Flynn, Jonathan, Goodwin, Peter, Hindle, Jacqueline and Martin, Lynn (2013) The development of a spinal simulator for physiotherapy. In: The 6th MMU Postgraduate Research Conference 2013 ‘A celebration of interdisciplinarity’, 19th October 2013, Manchester, UK. (Unpublished)

The proposed research is derived from a commonly encountered teaching problem in Physiotherapy practice, spinal palpation. Spinal palpation is an essential skill that all
physiotherapy students need to be able to perform safely and effectively. This skill is difficult to attain and success and competence usually follows years of supervised practice.
This research is focussed on the design, development and manufacture of a ‘haptic device’ which simulates palpation of a spine.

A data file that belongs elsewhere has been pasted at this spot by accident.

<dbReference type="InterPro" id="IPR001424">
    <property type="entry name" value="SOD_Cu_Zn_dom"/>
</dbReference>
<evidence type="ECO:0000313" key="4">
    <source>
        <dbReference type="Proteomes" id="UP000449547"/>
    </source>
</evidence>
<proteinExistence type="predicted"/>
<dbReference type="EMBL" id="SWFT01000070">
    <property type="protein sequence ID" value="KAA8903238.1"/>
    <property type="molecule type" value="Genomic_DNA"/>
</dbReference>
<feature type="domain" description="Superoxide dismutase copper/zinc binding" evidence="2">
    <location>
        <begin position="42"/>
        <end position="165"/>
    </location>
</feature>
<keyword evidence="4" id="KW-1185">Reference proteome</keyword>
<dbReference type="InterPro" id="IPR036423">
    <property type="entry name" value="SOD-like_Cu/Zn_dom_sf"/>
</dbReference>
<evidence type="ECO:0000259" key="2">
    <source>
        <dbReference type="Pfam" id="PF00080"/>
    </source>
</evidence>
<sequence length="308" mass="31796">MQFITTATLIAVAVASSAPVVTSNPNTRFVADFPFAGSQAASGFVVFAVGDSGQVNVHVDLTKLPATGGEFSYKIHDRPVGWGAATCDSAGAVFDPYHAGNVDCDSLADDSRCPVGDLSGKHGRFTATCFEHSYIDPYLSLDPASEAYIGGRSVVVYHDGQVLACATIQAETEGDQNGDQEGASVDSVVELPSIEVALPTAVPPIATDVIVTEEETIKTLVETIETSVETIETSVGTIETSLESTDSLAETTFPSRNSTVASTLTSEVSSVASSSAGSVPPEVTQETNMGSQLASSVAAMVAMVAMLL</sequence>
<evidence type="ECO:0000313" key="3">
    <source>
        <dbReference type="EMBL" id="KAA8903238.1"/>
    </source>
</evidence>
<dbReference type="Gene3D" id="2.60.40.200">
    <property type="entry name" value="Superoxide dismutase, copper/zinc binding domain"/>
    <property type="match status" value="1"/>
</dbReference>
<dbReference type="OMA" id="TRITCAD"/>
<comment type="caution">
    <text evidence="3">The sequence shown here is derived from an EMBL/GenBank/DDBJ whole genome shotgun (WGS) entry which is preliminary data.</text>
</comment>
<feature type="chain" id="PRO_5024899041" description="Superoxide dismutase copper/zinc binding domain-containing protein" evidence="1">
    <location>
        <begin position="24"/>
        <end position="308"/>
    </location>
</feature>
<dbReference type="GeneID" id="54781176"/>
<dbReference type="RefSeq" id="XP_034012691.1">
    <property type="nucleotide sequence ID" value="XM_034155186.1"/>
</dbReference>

Physiotherapy students learn to appreciate how the human spine feels and moves when pressure is applied to it through the fingertips, thumbs and small bones in the hand. It is an
essential technique that all physiotherapists need to be able to do. An appreciation of how the spine responds to palpation is essential in forming an understanding of a patient’s
problems, however teaching this skill as an instructor to pre-registration and post registration physiotherapy students/professionals is a difficult concept. It involves precise handling
skills, cognitive appreciation and experiential practice. It is often time consuming for the teacher and currently it is difficult to check whether understanding has occurred. To date
nothing has been developed to address this problem. Within the literature there is little standardization of approach and no specific model for using spinal simulation when teaching
manual skills, that has been evaluated empirically.


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